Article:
For individuals that have, or wish to be, diagnosed with a mental, emotional, or behavioural disorder – speaking to a psychiatrist can be a key step in handling, dealing with and controlling thoughts and behavioural patterns in the hope of living more comfortably and confidently.
There is a long list of benefits of online psychiatry, but we know how daunting your first psychiatry appointment can be. That’s why Claimont Health have written this article that covers key tips for talking to a psychiatrist, including:
If you’ve decided to go and see a psychiatrist for the first time, you’ve taken a huge step forward. The hard part of asking for help is already done, so you should be proud of that.
We know seeing a psychiatrist can be daunting, but knowing what to expect can make it so much less frightening.
If you’ve made the courageous decision to go and see a psychiatrist, keep reading to find out what to expect from your first psychiatry appointment, along with a few tips to help you along the way.
Our first tip for seeing a psychiatrist – don’t let nerves get in the way of your recovery.
You’ve already taken a significant step by seeking help from a psychiatrist, so don’t cancel your appointment just because you’re feeling nervous, it will take you back to square one.
Psychiatrists are trained and skilled individuals with a wealth of expertise in providing clinical diagnoses, and in certain circumstances, offering medication management to treat various different mental health conditions.
If you cancel your first appointment, you will keep going around in circles, and before you know it, it’ll be years before you manage to get help.
What happens in your first psychiatry session all depends on you and your symptoms. You can expect your psychiatrist to ask your reason for going to see them. It’s best to be completely honest and transparent, this way you can get the treatment that’s better tailored to you. Remember, your psychiatrist is there to help you, not judge you.
It’s pretty likely that sensitive questions will be asked, maybe some more than others, but your answer should always be honest and transparent regardless. It’s a good idea for you to have answers to sensitive questions prepared and keep them in the back of your mind, this way you won’t struggle to explain your feelings when the time comes.
It may be useful for the psychiatrist if you collate notes about your feelings over the days or weeks coming up to your appointment, again, it avoids the possibility of you struggling to explain your situation to the psychiatrist.
Depending on what your situation is, you may need to make your psychiatrist aware of any past diagnosed conditions, treatments or medications you have been on. Before your appointment, put together a list of any medications you have taken, if you can’t remember the name, try to find the box and take that with you.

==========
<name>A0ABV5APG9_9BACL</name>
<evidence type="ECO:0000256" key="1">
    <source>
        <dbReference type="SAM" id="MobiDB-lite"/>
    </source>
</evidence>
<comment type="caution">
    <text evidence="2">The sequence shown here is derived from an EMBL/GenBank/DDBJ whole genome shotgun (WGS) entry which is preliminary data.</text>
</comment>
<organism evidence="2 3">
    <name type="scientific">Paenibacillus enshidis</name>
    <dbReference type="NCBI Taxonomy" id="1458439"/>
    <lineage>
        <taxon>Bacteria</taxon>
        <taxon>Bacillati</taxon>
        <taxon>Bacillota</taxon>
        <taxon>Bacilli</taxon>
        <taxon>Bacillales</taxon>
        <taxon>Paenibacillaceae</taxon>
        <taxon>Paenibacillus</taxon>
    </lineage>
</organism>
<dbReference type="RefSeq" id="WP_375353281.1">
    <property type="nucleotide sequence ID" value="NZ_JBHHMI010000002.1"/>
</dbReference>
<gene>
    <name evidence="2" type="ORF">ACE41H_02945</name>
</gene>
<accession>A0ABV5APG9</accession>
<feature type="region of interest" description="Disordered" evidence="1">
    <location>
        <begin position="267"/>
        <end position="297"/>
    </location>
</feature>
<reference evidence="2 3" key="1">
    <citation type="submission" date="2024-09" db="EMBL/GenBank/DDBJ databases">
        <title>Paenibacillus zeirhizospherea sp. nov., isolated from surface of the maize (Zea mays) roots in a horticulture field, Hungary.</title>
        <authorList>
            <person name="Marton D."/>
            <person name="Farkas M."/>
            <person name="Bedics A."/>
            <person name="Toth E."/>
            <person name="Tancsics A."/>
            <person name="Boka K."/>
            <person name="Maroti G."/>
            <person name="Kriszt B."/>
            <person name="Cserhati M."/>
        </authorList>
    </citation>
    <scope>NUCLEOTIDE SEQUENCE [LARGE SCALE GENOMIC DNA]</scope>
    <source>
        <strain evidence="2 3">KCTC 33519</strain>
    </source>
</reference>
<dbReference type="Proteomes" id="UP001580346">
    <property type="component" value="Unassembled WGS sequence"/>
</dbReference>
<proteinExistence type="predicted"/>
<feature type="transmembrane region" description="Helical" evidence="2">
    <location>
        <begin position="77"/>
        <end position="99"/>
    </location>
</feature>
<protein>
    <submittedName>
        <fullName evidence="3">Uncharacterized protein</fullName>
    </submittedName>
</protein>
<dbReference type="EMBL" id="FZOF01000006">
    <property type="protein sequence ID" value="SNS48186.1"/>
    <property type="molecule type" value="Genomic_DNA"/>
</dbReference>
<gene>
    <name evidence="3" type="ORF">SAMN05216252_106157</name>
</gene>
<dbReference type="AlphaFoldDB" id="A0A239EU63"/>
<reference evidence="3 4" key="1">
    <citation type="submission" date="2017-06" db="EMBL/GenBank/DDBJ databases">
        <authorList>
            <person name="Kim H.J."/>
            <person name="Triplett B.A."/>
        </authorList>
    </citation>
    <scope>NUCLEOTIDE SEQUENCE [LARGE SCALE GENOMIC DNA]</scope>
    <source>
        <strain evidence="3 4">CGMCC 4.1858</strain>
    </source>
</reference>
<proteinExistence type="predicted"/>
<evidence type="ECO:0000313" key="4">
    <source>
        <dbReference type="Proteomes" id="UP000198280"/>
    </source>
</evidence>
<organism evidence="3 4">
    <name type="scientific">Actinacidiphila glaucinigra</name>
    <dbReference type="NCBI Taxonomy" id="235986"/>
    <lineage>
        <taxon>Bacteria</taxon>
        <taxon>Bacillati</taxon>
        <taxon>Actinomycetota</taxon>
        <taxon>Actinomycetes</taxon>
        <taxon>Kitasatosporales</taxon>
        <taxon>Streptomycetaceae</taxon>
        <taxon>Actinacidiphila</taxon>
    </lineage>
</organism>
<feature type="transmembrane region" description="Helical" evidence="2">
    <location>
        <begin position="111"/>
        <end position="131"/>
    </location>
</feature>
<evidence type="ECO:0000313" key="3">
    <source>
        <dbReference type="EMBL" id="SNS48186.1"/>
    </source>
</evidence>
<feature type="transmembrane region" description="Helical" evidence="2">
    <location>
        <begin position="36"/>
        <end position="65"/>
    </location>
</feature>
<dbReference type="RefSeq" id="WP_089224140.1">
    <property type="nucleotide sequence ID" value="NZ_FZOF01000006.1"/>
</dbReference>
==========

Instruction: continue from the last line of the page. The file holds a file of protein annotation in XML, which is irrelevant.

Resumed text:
It’s a psychiatrist’s job to help people with mental conditions and personal issues they wish to overcome. This means that they see emotional people every single day! Don’t be afraid to cry, get embarrassed or even be upset during your psychiatry session.
Being honest and sharing your problems takes a lot of strength. It can feel emotionally exhausting, especially if you’ve suppressed your emotions for quite a long time.
It’s worth noting that some of the questions you may be asked may bring up some issues that are hard to talk about, such as past trauma, abuse or family problems. Just remember that you don’t need to talk about it until you’re ready to, just let your psychiatrist know that certain elements can be difficult to openly discuss and they will help you do so.
Healing takes time, you and your psychiatrist will work together to find a plan for the future, but this may not happen in the first session. The last thing you want is for the process to be rushed, leaving you back where you started. Take your time, be patient, and begin to work through each problem you have one at a time – doing so will make all the difference.
If you don’t feel ready to do therapy in person, there are options available for everyone. You can begin with online psychiatry to build comfort or familiarity with the process. Online therapy can provide you with a quick, reachable and reliable route to get treatment and recommendations for dealing with mental health conditions.
Quite often, people leave their first psychiatry session and they will remember things that they wished they would have spoken or asked about. Be sure to note these down and take them to your next appointment.
Stay motivated. Sometimes the first session can feel like there is a long road ahead and you may not feel much better after it, but it’s actually the most important appointment in your recovery journey.
After your first session, you may not feel as comfortable as you could have done. This is totally normal, and most of the time it’s no fault of the psychiatrist.
It’s vital to ensure you use a psychiatrist that you feel totally comfortable with and to be sure that you can trust them with your problems or any particular condition you have, whether that’s been fully diagnosed or you have an idea of what you are struggling with.
Your psychiatrist won’t take offence if you decide to see someone else, so don’t be afraid to tell them, they will be used to it, and they also want the best for you.
If you feel like in-person therapy isn’t for you, you could try online psychiatry, it’s just the same as normal psychiatry, except it’s done online, via a laptop, computer or another device.
At Claimont, we understand that taking the first steps to going to therapy are not easy. If you have any questions or would like more information, you can contact our Clinical Psychiatry Team on 020 3941 2000.